[LMB] Paladin discussion questions?
stacey at xtra.co.nz
Sat May 12 07:43:28 BST 2012
On 11/05/2012 1:44 a.m., beatrice_otter at haugensgalleri.com wrote:
> "BlueRose"<stacey at xtra.co.nz> wrote:
> This is where I am coming unstuck, while I agree that self learning is
> never a bad thing, to me this feels like "book club = group therapy".*snip*
> A couple of things, here. First, I don't understand why you can't have
> *both* entertainment/escapism/magic *and* self learning from the same
> book. You speak as if only one or the other is possible, and in my case
> they are almost never separate. That is, I don't always read with an eye
> to pure escapism, but I often do (at least the first time through a book).
> However, a book that doesn't have enough substance that I can analyze it
> like that *later* after I've read it once or twice usually doesn't have
> enough substance to it that I would bother finishing it, unless I was
> really bored. *snip*
> *snip* If you identify with a character, you can look
> at their actions and thoughts and go, I might do (or have done) something
> like that in similar circumstances. Is that *why* I would do that? And
> it might be and it might not, but either way it helps you consider your
> own actions and motivations from a new light. It has nothing to do with
> "I like this character so I want to be just like them!" which is how it
> feels like you may be interpreting this. It has to do with "I am a little
> like this character, what does that mean and in what ways am I similar and
Thankyou for an indepth response to my questions, its appreciated, and I
can see clearly that we have very different approaches to reading. I
have summarised above your response to my main question, and what it
appears to boil down to is that you have a completely different way of
reading and enjoying your books. For you analysing the actions and
motivations of the characters within the book is an intrinsic part of
your reading process.
However I never do this. Ever. In fact until we had this conversation
it never even occured to me that people might do this. I read a book,
enjoying it for what it is, and I put it down and go on to the next
one. Same with movies. Your identification with the characters and
consideration of their actions/thoughts in relation to your own
actions/thoughts , it is a foreign concept to me that you would
*conciously* make this assement and judgement.
Beatrice also says:
For me, analysis is a component of the enjoyment of a book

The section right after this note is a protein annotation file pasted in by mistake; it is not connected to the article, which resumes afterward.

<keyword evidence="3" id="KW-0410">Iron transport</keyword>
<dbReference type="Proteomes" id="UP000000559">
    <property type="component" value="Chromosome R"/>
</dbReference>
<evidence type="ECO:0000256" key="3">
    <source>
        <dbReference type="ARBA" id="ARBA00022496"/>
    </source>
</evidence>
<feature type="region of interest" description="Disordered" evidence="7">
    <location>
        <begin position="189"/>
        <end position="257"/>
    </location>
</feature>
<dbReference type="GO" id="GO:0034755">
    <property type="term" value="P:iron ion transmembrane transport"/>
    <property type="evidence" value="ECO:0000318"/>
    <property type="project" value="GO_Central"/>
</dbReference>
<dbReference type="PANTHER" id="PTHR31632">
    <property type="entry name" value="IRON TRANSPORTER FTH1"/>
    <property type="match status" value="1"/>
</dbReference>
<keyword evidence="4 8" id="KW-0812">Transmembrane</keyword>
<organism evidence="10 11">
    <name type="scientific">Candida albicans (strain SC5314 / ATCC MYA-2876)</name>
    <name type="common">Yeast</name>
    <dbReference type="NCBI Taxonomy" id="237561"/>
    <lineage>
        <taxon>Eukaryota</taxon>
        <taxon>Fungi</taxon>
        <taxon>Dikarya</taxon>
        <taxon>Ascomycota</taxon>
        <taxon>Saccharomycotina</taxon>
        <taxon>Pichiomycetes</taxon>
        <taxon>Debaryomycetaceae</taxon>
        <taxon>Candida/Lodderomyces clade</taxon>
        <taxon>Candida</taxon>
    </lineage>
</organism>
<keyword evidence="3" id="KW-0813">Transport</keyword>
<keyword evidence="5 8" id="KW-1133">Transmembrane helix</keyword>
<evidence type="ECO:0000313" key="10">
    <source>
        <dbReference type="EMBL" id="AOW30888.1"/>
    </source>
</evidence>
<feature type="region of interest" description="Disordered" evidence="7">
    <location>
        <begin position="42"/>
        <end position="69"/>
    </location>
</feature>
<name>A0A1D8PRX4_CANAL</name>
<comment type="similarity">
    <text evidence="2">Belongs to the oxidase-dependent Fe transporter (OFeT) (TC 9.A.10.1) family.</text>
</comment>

or movie or television show. It's like, you go to a movie with friends.
If it's a movie you like, you often come out talking about all the things
you liked and didn't like, right? For me, that's what the basis of all
And I agree about the like and dislike in the analysis. But my analysis is of things like - how well the plot was constructed, how plausible were the characters actions, was the world building believable, did the special affects enhance or overpower the story. I only care about the characters actions and motives in relation to the story and was it believable, or overly contrived by the author. Did the world and the story work, was I drawn into the magic, or not.
Thats pretty much the sum total of my analysis. The concept that you would make a specific and concious effort to gain moral guidance from fictional text? My brain hurts just thinking about it. I totally allow that you can absorb it subconciously, and for all those who replied to my comment "how can you NOT learn", yes you can and almost certainly do learn but as far as I am concerned, for the vast majority of people, its by osmosis, not a deliberate choice.
For example, religious people deliberately read their religous text to learn and receive guidance from. Another example is self help books :)
Fiction books offer opportunities to learn, especially social dynamics and relationship stuffs, as well as good vs bad etc. But reading fiction to deliberately analyse it for these things and specifically compare them to your choices? This is a WTF situation for me :)
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